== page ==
Retiring champion jump jockey Tony McCoy has quite a bit to thank Summerfield in Cork’s Carrigaline for.
Sq m 327 (3,500 sq ft)
Best Feature: Immaculate for man and beast
Retiring champion jump jockey Tony McCoy, who rode his last Cheltenham meet this week and who had the privilege of having a race named after him yesterday, has quite a bit to thank Summerfield in Cork’s Carrigaline for.
Back in 2003, a horse from this immaculate stud farm helped the Northern Ireland jockey (who rides for JP McManus) break a long-standing ‘hex’ of disappointments at the most Irish of English festivals, Cheltenham.
That horse was Summerfield stud’s Liberman; it won Cheltenham’s Champion Bumper by a half a length after McCoy had a fall in the previous race, and it helped break the bogey of bad luck of preceding years.
It was a sweet win – out of more than 4,000 wins – for McCoy. That same year another Summerfield Stud horse, Vintage Tipple, won the Irish Oaks, trained by Paddy Mullins, ridden by Frankie Dettori: there’s a photograph of Dettori being cradled and carried by Summerfield’s Pat O’Donovan to the winner’s podium - along with numerous other photos and paintings of acclaimed wins - up on the walls of Summerfield.
Now up for sale as an exceptionally comfortable family home on 30 acres, with immaculate gardens and landscaped terraces, as well as 17 stables and full equestrian facilities, Summerfield is guided at an even €1m by Joe McCarthy and Trevor McCarthy of Irish and European estate agents in Cork, for owners Pat and Eilís O’Donovan.
Originally in Kilnagleary Carrigaline, back in 1991 the O’Donovans moved a few townlands over to Cummeen, several miles south of Carrigaline on the Minane road, where the horse breeding bug rally began to bite.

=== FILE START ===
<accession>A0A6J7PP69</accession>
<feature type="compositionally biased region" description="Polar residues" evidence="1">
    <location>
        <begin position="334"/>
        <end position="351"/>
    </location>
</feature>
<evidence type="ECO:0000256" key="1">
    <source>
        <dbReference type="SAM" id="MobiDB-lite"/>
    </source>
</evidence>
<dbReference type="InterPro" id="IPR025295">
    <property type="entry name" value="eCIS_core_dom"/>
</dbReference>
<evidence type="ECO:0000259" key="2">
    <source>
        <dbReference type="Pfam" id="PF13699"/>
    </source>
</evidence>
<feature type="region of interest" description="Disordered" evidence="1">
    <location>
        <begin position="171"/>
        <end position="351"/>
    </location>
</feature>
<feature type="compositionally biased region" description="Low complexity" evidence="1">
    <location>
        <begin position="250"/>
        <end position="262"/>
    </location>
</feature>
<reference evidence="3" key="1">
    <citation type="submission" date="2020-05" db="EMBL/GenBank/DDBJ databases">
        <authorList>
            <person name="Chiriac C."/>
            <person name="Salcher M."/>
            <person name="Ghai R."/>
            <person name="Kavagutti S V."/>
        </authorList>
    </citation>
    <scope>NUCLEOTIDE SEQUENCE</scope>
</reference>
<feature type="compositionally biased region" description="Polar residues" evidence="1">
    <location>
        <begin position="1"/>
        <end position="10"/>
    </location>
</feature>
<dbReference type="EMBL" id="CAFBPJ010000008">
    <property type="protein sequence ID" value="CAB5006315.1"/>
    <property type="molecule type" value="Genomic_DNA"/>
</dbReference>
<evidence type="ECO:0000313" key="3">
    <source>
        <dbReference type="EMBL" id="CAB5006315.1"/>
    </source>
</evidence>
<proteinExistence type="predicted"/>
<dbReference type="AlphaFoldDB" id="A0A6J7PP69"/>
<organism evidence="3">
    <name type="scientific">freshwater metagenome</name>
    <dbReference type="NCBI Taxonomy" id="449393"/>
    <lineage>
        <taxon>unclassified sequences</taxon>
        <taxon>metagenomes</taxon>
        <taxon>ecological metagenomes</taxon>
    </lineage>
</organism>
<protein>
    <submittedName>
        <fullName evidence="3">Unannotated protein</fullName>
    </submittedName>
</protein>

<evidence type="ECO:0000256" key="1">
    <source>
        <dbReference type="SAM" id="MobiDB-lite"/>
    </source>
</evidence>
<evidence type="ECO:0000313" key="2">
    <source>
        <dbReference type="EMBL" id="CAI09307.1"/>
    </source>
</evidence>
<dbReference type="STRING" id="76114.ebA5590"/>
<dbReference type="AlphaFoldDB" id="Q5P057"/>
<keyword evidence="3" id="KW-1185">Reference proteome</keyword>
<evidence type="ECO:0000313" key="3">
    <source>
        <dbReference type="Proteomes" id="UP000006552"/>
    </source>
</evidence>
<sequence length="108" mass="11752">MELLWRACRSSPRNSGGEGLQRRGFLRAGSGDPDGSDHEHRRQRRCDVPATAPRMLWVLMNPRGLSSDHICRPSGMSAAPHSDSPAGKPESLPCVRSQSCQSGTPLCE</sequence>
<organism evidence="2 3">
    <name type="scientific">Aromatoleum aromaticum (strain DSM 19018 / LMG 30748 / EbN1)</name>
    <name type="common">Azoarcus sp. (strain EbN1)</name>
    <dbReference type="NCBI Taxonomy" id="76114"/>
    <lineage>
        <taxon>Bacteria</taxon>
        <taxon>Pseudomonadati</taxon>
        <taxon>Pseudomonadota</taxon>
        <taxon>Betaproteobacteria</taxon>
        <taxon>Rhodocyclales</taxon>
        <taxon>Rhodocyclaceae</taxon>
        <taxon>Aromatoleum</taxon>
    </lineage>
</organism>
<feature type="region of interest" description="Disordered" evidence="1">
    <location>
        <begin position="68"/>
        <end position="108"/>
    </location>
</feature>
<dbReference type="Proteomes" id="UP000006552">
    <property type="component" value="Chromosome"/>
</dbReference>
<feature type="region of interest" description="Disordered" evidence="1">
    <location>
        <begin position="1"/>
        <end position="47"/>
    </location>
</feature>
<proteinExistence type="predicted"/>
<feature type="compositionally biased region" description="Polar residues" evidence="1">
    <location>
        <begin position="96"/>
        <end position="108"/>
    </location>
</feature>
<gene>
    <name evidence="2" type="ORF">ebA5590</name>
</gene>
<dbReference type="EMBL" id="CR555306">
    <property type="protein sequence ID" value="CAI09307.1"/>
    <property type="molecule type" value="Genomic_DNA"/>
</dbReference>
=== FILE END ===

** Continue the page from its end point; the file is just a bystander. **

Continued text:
They brought a once-modest, off-road traditional farm house and old stone buildings up to the highest standards of human comfort, and the facilities for thoroughbred horses aren’t far behind. And, it’s all on some of south Cork’s very best farmland.
Along the way, and enabled by breeding income and race wins thanks to very close links to the Coolmore Stud ‘machine’, the O’Donovans bought a further 100 acres across the road which had originally belonged to this farm holding, and they began to build a bigger stud operation over the road.
Having built a new home over there, they’ve decided to concentrate all of Summerfield’s stud farm activities at that larger holding, with 40 stables on the way along with staff houses, and they’ve a new home already built there too.
That considerable recent investment is about the only thing that make ‘old’ Summerfield look modest, although the main, two-storey house Summerfield has been extended several times during their tenure, and now is over 3,500 sq ft,
It has got a formal drawing room 32’ by 20’ with barrel ceiling and 5’ high stone chimney-piece, with a large gas fire insert in an ornamental basket. Separately, the ground floor of the original farmhouse is now one open 30’ by 14’ room, also with gas fire, and overhead are two character-filled bedrooms with original high ceilings and waxed old ceiling boards contrasting with French-decor themed furniture and drapes (some likely to have cost a race winnings or so), all on the tasteful side of opulence.
There’s also a ground floor guest suite, scope for a granny flat in a den with mezzanine off the drawing room, while the first floor master suite is exactly what you’d expect from the term.
This bedroom suite to the rear of the house has separate walk-in robes in the eaves, a large bathroom with Jacuzzi bath and shower, and a balcony overlooking paddocks with yearlings of great pedigree.... biding their time, and kicking up their heels.
Downstairs, further extensions have created an embracing family room with high ceilings and Veluxes, with a simple Kilkenny limestone surround. Back here, there’s also a breakfast room, and a high-end kitchen with oil-fired Aga, all built in by a Limerick joiner who, ahem, also does JP McManus’s kitchens.
Selling agents Irish and European almost undersell Summerfield when they describe it as ‘impressive’, with grounds as good as house, as good as yard, as good as land.
VERDICT: The Real McCoy. New occupants are going to be spoiled for comfort, and the on-a-par horse facilities may make it attractive to a further well-shod niche, perhaps even retiring jockeys? But, in truth it’s next owner could be any dark horse, with an eye for a particularly good thing.
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